SPLM-IO MPs snub budget’s third reading with walkout
Lawmakers representing the opposition SPLM-IO walked out of Parliament on Friday as the house started the third reading of this year's budget.
The move came after a disagreement over the amount of adjustments on salaries and wages of civil servants and organized forces.
Oyet Nathaniel, First Deputy Speaker and Deputy Chairman of the SPLM-IO told Radio Tamazuj that they walked out because ''they want a 600 percent increment for salaries of civil servants and organized forces.''
“We walkout over the increment of civil servants, military and members of organized forces where SPLM members want to retain the increment to 400 percent contrary to what Parliament adopted in the second reading stage,” Oyet said.
The SPLM-IO official further said 600 percent increment means that grade 17 workers in public service will now earn SSP 53,000 while 400 percent increment is SSP 11,200.
“We resolved in the second reading stage that the increment shall be at least by 600 percent so that a grade 17 worker in public service can get 53,000 SSP as opposed to 11,200 under the 400 percent increment where grade 1 special would get 231,000 SSP as opposed to 76,000 SSP as being proposed by the Ministry of Finance,” he explained.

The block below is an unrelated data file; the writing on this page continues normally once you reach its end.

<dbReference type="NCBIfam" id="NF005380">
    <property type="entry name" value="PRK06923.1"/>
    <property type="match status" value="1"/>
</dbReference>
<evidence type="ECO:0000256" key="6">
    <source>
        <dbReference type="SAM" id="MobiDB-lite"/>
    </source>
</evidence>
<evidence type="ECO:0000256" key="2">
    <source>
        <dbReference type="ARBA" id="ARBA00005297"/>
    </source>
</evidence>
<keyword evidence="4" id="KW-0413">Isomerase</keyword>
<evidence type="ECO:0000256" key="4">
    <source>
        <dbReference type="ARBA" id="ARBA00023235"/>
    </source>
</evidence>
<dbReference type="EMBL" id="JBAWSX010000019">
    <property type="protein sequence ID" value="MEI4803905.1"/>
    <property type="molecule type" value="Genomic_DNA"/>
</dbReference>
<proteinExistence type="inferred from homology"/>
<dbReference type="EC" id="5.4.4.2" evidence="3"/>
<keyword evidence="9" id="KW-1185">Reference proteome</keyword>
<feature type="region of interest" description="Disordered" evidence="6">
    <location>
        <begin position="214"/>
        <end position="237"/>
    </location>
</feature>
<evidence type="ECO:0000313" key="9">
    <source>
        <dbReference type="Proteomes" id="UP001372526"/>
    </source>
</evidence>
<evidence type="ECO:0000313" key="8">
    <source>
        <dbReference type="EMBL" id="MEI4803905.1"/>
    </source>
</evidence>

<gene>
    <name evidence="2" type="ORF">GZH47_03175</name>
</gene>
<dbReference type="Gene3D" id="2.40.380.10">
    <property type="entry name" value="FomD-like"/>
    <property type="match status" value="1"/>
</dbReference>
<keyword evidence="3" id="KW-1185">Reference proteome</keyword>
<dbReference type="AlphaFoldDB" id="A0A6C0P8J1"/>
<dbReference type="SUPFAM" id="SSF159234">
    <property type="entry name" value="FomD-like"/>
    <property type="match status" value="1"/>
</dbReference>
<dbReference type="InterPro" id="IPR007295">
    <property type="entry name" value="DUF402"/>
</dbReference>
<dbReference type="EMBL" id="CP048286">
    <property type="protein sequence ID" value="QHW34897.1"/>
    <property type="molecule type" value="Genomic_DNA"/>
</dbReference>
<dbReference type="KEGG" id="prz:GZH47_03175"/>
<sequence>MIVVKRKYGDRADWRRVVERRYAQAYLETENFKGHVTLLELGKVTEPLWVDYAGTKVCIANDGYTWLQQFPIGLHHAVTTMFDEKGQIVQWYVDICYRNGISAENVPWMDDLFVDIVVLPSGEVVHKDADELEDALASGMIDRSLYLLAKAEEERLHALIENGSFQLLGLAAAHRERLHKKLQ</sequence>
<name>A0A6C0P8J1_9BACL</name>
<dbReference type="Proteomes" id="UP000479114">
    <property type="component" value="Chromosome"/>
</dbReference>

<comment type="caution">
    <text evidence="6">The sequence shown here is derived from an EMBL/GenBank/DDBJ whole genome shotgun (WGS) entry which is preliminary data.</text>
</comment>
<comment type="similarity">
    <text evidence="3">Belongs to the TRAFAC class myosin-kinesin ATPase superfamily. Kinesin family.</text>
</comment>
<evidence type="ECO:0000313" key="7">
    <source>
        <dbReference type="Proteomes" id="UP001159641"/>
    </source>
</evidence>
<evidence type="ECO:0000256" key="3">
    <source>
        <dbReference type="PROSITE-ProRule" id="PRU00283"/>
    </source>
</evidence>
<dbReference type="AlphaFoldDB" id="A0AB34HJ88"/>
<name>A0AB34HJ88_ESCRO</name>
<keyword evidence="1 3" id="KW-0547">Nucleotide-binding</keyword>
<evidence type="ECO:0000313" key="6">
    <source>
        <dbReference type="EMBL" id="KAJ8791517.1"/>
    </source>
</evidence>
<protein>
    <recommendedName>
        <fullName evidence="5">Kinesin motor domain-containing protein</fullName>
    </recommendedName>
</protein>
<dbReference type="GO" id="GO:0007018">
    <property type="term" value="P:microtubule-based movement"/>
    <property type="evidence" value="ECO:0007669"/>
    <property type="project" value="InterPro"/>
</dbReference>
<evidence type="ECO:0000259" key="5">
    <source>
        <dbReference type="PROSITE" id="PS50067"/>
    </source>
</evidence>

According to the First Deputy Speaker, the SPLM-IO lawmakers walked out because they did not want to be part of the decision to pass the budget with 400 percent pay rise for civil servants and the military.
“We have walked out, let them do what they want but we are ready to resume parliament in the next meeting. We do not want to be part of the decision to pass the budget with only 400 percent, “he stressed.
For his part, Mahjoub Biel Turuk, Chief Whip of the South Sudan Opposition Alliance (SSOA) refuted the claims that members of SSOA boycotted the budget reading.
“Those who walked out of the parliament are not members of SSOA, those who walked out are only members of the SPLM-IO. We were consulted before the minister of finance appeals is presented,” Mahjoub said.
Earlier this week, the newly appointed minister of finance, Dr. Bak Barnaba, appealed to Parliament not to pass a 600 percent salary increment, saying it would not be realistic based on the available resources.